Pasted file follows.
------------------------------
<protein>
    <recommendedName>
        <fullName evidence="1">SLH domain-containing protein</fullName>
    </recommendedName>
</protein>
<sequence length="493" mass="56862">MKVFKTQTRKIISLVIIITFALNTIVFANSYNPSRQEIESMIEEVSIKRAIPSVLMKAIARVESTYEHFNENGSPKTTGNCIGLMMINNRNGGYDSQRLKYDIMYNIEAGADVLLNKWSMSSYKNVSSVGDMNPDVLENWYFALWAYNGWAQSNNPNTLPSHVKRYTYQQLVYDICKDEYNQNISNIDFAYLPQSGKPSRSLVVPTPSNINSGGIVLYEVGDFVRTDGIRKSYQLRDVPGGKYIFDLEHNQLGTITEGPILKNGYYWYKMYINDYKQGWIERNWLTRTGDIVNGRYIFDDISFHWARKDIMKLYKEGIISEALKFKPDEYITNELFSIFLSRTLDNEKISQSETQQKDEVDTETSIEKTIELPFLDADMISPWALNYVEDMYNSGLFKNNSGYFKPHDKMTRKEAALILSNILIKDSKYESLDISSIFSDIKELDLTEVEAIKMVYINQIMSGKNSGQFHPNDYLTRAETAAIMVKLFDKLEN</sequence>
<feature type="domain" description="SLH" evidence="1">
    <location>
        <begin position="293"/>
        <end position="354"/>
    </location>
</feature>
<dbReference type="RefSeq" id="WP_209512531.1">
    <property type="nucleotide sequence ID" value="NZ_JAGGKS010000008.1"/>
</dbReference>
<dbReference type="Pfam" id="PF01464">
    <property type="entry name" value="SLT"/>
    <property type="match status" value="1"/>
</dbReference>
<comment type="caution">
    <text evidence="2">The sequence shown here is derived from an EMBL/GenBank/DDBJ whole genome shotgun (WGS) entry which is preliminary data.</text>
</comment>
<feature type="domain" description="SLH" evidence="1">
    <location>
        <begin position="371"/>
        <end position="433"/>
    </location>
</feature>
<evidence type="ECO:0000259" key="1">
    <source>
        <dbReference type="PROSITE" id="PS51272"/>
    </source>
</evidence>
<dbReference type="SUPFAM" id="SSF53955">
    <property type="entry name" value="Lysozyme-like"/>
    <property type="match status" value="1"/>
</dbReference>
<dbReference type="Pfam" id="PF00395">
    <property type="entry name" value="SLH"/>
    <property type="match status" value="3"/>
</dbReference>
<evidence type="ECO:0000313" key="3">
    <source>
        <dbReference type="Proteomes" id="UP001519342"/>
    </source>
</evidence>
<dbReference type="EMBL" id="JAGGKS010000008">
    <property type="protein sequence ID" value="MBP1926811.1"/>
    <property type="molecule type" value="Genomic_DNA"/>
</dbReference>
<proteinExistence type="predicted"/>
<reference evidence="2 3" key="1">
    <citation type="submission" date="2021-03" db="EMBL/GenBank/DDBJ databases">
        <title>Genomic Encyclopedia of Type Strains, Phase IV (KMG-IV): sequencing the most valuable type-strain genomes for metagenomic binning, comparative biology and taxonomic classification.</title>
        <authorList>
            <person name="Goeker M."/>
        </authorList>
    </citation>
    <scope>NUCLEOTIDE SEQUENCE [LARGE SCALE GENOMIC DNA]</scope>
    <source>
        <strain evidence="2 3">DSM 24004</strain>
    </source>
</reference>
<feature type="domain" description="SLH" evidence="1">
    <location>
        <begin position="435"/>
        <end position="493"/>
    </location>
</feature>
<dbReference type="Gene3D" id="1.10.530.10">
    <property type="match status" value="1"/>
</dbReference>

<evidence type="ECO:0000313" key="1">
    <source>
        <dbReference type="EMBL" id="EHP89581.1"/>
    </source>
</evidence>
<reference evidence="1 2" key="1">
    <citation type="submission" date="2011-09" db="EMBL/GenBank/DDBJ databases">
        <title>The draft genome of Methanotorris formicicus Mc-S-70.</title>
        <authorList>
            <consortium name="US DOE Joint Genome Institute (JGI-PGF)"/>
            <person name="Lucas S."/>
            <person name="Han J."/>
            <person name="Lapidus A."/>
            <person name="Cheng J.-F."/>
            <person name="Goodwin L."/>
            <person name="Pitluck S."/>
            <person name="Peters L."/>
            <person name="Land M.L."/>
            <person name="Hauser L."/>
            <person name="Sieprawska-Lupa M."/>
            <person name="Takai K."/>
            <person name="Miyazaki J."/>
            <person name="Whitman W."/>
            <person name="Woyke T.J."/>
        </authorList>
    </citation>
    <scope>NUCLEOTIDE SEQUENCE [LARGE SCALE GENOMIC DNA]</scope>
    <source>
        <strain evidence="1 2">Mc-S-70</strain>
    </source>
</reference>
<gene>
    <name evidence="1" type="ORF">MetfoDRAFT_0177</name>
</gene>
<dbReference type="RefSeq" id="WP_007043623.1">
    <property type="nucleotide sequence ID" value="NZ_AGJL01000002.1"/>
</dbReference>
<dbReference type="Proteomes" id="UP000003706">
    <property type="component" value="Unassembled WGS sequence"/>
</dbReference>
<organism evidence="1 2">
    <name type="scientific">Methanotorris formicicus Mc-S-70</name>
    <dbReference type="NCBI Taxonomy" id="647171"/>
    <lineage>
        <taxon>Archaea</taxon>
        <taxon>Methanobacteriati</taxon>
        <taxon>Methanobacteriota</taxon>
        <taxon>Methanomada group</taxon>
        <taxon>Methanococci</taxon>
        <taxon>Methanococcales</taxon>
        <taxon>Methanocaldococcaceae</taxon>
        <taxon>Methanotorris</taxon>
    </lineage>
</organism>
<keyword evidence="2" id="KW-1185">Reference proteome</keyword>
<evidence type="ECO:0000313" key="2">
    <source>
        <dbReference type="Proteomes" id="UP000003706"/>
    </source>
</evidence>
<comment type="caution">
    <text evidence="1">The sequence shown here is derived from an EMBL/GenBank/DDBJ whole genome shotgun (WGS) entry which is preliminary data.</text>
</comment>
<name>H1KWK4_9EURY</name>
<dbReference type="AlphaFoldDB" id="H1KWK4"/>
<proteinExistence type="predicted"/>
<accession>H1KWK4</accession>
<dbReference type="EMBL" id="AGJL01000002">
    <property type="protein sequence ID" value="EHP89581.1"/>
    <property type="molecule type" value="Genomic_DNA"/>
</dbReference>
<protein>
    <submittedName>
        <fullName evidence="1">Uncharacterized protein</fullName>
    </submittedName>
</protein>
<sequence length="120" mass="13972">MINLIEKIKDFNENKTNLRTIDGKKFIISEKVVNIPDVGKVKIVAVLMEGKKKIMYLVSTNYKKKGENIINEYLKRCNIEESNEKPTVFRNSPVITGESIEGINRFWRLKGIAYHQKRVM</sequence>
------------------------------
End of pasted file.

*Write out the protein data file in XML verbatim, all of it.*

<protein>
    <recommendedName>
        <fullName evidence="1">SLH domain-containing protein</fullName>
    </recommendedName>
</protein>
<sequence length="493" mass="56862">MKVFKTQTRKIISLVIIITFALNTIVFANSYNPSRQEIESMIEEVSIKRAIPSVLMKAIARVESTYEHFNENGSPKTTGNCIGLMMINNRNGGYDSQRLKYDIMYNIEAGADVLLNKWSMSSYKNVSSVGDMNPDVLENWYFALWAYNGWAQSNNPNTLPSHVKRYTYQQLVYDICKDEYNQNISNIDFAYLPQSGKPSRSLVVPTPSNINSGGIVLYEVGDFVRTDGIRKSYQLRDVPGGKYIFDLEHNQLGTITEGPILKNGYYWYKMYINDYKQGWIERNWLTRTGDIVNGRYIFDDISFHWARKDIMKLYKEGIISEALKFKPDEYITNELFSIFLSRTLDNEKISQSETQQKDEVDTETSIEKTIELPFLDADMISPWALNYVEDMYNSGLFKNNSGYFKPHDKMTRKEAALILSNILIKDSKYESLDISSIFSDIKELDLTEVEAIKMVYINQIMSGKNSGQFHPNDYLTRAETAAIMVKLFDKLEN</sequence>
<feature type="domain" description="SLH" evidence="1">
    <location>
        <begin position="293"/>
        <end position="354"/>
    </location>
</feature>
<dbReference type="RefSeq" id="WP_209512531.1">
    <property type="nucleotide sequence ID" value="NZ_JAGGKS010000008.1"/>
</dbReference>
<dbReference type="Pfam" id="PF01464">
    <property type="entry name" value="SLT"/>
    <property type="match status" value="1"/>
</dbReference>
<comment type="caution">
    <text evidence="2">The sequence shown here is derived from an EMBL/GenBank/DDBJ whole genome shotgun (WGS) entry which is preliminary data.</text>
</comment>
<feature type="domain" description="SLH" evidence="1">
    <location>
        <begin position="371"/>
        <end position="433"/>
    </location>
</feature>
<evidence type="ECO:0000259" key="1">
    <source>
        <dbReference type="PROSITE" id="PS51272"/>
    </source>
</evidence>
<dbReference type="SUPFAM" id="SSF53955">
    <property type="entry name" value="Lysozyme-like"/>
    <property type="match status" value="1"/>
</dbReference>
<dbReference type="Pfam" id="PF00395">
    <property type="entry name" value="SLH"/>
    <property type="match status" value="3"/>
</dbReference>
<evidence type="ECO:0000313" key="3">
    <source>
        <dbReference type="Proteomes" id="UP001519342"/>
    </source>
</evidence>
<dbReference type="EMBL" id="JAGGKS010000008">
    <property type="protein sequence ID" value="MBP1926811.1"/>
    <property type="molecule type" value="Genomic_DNA"/>
</dbReference>
<proteinExistence type="predicted"/>
<reference evidence="2 3" key="1">
    <citation type="submission" date="2021-03" db="EMBL/GenBank/DDBJ databases">
        <title>Genomic Encyclopedia of Type Strains, Phase IV (KMG-IV): sequencing the most valuable type-strain genomes for metagenomic binning, comparative biology and taxonomic classification.</title>
        <authorList>
            <person name="Goeker M."/>
        </authorList>
    </citation>
    <scope>NUCLEOTIDE SEQUENCE [LARGE SCALE GENOMIC DNA]</scope>
    <source>
        <strain evidence="2 3">DSM 24004</strain>
    </source>
</reference>
<feature type="domain" description="SLH" evidence="1">
    <location>
        <begin position="435"/>
        <end position="493"/>
    </location>
</feature>
<dbReference type="Gene3D" id="1.10.530.10">
    <property type="match status" value="1"/>
</dbReference>

<evidence type="ECO:0000313" key="1">
    <source>
        <dbReference type="EMBL" id="EHP89581.1"/>
    </source>
</evidence>
<reference evidence="1 2" key="1">
    <citation type="submission" date="2011-09" db="EMBL/GenBank/DDBJ databases">
        <title>The draft genome of Methanotorris formicicus Mc-S-70.</title>
        <authorList>
            <consortium name="US DOE Joint Genome Institute (JGI-PGF)"/>
            <person name="Lucas S."/>
            <person name="Han J."/>
            <person name="Lapidus A."/>
            <person name="Cheng J.-F."/>
            <person name="Goodwin L."/>
            <person name="Pitluck S."/>
            <person name="Peters L."/>
            <person name="Land M.L."/>
            <person name="Hauser L."/>
            <person name="Sieprawska-Lupa M."/>
            <person name="Takai K."/>
            <person name="Miyazaki J."/>
            <person name="Whitman W."/>
            <person name="Woyke T.J."/>
        </authorList>
    </citation>
    <scope>NUCLEOTIDE SEQUENCE [LARGE SCALE GENOMIC DNA]</scope>
    <source>
        <strain evidence="1 2">Mc-S-70</strain>
    </source>
</reference>
<gene>
    <name evidence="1" type="ORF">MetfoDRAFT_0177</name>
</gene>
<dbReference type="RefSeq" id="WP_007043623.1">
    <property type="nucleotide sequence ID" value="NZ_AGJL01000002.1"/>
</dbReference>
<dbReference type="Proteomes" id="UP000003706">
    <property type="component" value="Unassembled WGS sequence"/>
</dbReference>
<organism evidence="1 2">
    <name type="scientific">Methanotorris formicicus Mc-S-70</name>
    <dbReference type="NCBI Taxonomy" id="647171"/>
    <lineage>
        <taxon>Archaea</taxon>
        <taxon>Methanobacteriati</taxon>
        <taxon>Methanobacteriota</taxon>
        <taxon>Methanomada group</taxon>
        <taxon>Methanococci</taxon>
        <taxon>Methanococcales</taxon>
        <taxon>Methanocaldococcaceae</taxon>
        <taxon>Methanotorris</taxon>
    </lineage>
</organism>
<keyword evidence="2" id="KW-1185">Reference proteome</keyword>
<evidence type="ECO:0000313" key="2">
    <source>
        <dbReference type="Proteomes" id="UP000003706"/>
    </source>
</evidence>
<comment type="caution">
    <text evidence="1">The sequence shown here is derived from an EMBL/GenBank/DDBJ whole genome shotgun (WGS) entry which is preliminary data.</text>
</comment>
<name>H1KWK4_9EURY</name>
<dbReference type="AlphaFoldDB" id="H1KWK4"/>
<proteinExistence type="predicted"/>
<accession>H1KWK4</accession>
<dbReference type="EMBL" id="AGJL01000002">
    <property type="protein sequence ID" value="EHP89581.1"/>
    <property type="molecule type" value="Genomic_DNA"/>
</dbReference>
<protein>
    <submittedName>
        <fullName evidence="1">Uncharacterized protein</fullName>
    </submittedName>
</protein>
<sequence length="120" mass="13972">MINLIEKIKDFNENKTNLRTIDGKKFIISEKVVNIPDVGKVKIVAVLMEGKKKIMYLVSTNYKKKGENIINEYLKRCNIEESNEKPTVFRNSPVITGESIEGINRFWRLKGIAYHQKRVM</sequence>